Liturgical abuse before Vatican II
#31
(08-27-2012, 03:53 PM)Mithrandylan Wrote:
(08-27-2012, 03:01 PM)CollegeCatholic Wrote: I'd take a "7 minute Mass" over a polka or clown Mass.

#justsaying

#fasho

Or even the "most solemn and respectful and by-the-books and reverent" Novus Ordo Mass!

And pardon, I have to vomit for having typed that all out with a straight face.
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#32
It's an abuse just to say Mass instead of pray Mass. High speed Mass is doing a job, not having a time with God.

It was (is?) an abuse that priests said Mass as part of a job, to get the money from the stipendia and earn their living, which was the reason why priests sometimes said as much Masses they could, without the feeling of the heavenly Sacrifice.

It happened before V2 and it could happen again when celebration of Mass is done without our heart - Habemus corda ad Dominum!

I celebrate a weekday OF Mass in 25-30 minutes, an EF Low Mass in 40-45 minutes, depending on the length of the texts, the extra commemorarions etc. Sollemnities of course longer. A lot quicker seems an abuse to me as such.

I hear older priests say, they used to be subdeacon in f.e. a Requiem Mass and putting the paten in their pocket and praying the breviary while standing/kneeling with the humeral veil on the shoulders. I must admit, those priests tell those stories because they hate me celebrating the EF Mass, as if it wouldn't be that holy. It might be true they did unholy things like that. They are not convincing me that the TLM was bad as such of course, just that I understand better why they abandoned it so easily. I am deeply convinced that one of the major reasons for the Council to change the Mass so radically, was the lack of praying spirit among a (larger?) part of the clergy. At least in my country (the Netherlands) there was too much mechanical celebration and not enough spirituality.

Now the younger clergy (like me) is re-discovering the deep spirituality of the EF Mass and from the praying experience we don't make a 'job' of it, or an attempt to finish it quickly. Being the same reason btw why I also celebrate the OF Mass with the same attitude, using as much of the EF rubrics as I can, within the lines of the liturgical rules. Bowing f.e. for the Holy Name is not forbidden, but doing so even in the OF Mass is deepening my praying spirit.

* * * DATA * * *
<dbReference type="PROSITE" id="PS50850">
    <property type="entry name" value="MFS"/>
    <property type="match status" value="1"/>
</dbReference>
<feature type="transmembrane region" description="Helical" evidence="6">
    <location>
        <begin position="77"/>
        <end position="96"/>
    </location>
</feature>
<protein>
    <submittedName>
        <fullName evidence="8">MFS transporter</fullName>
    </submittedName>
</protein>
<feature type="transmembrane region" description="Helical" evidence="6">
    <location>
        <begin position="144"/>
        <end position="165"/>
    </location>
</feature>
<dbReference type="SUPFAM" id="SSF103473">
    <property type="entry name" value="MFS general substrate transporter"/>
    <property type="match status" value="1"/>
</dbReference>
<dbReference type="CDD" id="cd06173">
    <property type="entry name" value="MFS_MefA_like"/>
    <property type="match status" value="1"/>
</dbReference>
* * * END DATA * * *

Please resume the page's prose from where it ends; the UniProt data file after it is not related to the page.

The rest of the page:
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#33
Here is a take from a priest now in his 90's. He wrote this in response to allegations of priests mumbling the Latin back in the day.

Quote:I began serving the “old Mass” as an altar boy in 1927. I am now 88 years old, 62 years as a priest. As a lad, knowing the perfect recitations of all the Latin Mass responses, I dealt with priests of every age and devotion and I do not recall any who deliberately mumbled their prayers. The churches were not air-conditioned in those days and in the hot summer days it was not uncommon to omit the sermon; Low Mass might last for only 20 minutes, and Communions were much fewer in those days. Now with the Novus Ordo, I have attended Mass in 10 minutes. A possible scandal.

The only scandal I can recall in the old days was people sleeping during the sermon. Nobody complained about the Eucharistic fast from midnight; nobody complained about Communion on the tongue or about the Latin. In fact, we were proud of the Latin we knew. Non-Catholics marveled at the piety and the reverence of the congregation and the head-coverings of the women. Those were the glory days of the Church when our Catholic faith was a family thing, a treasure we prized. Our faith was so much a part of our life that it colored our moods, shaped our social activities, influenced our style of dress, and flavored our conversation. How many families can make the same claim today?

Last Sunday I experienced what perhaps was the greatest joy of my priesthood. I could scarcely contain myself. Indeed, my cup runneth over. I celebrated the Tridentine Latin Mass with a congregation of two hundred people. It was like a repetition of my First Holy Mass 56 years ago. It was a Missa Cantata — those sacred Gregorian melodies so fitting for worship: the solemn Trinity Preface, the solemn Pater Noster, the Holy Gospel, and the Orations.

My daily vernacular Mass has been a joy in my life, but there was always something about this Tridentine Latin Mass that went beyond all telling. I’ve found something that I had lost some 35 years ago. All those years my heart ached for the Latin Mass that I had lost, always hoping that some day, please God, I would find it. Last Sunday I found it. And like the widow of the Gospel who found her lost coin and who called in her neighbors to rejoice with her, now I was the one who wanted to call in the whole world to share in my joy. It was like being away from home all these years and always hoping that some day the permission for me would arrive to return home and share again with my dear ones the joys of long ago. It was home sweet home again. My joy knows no bounds.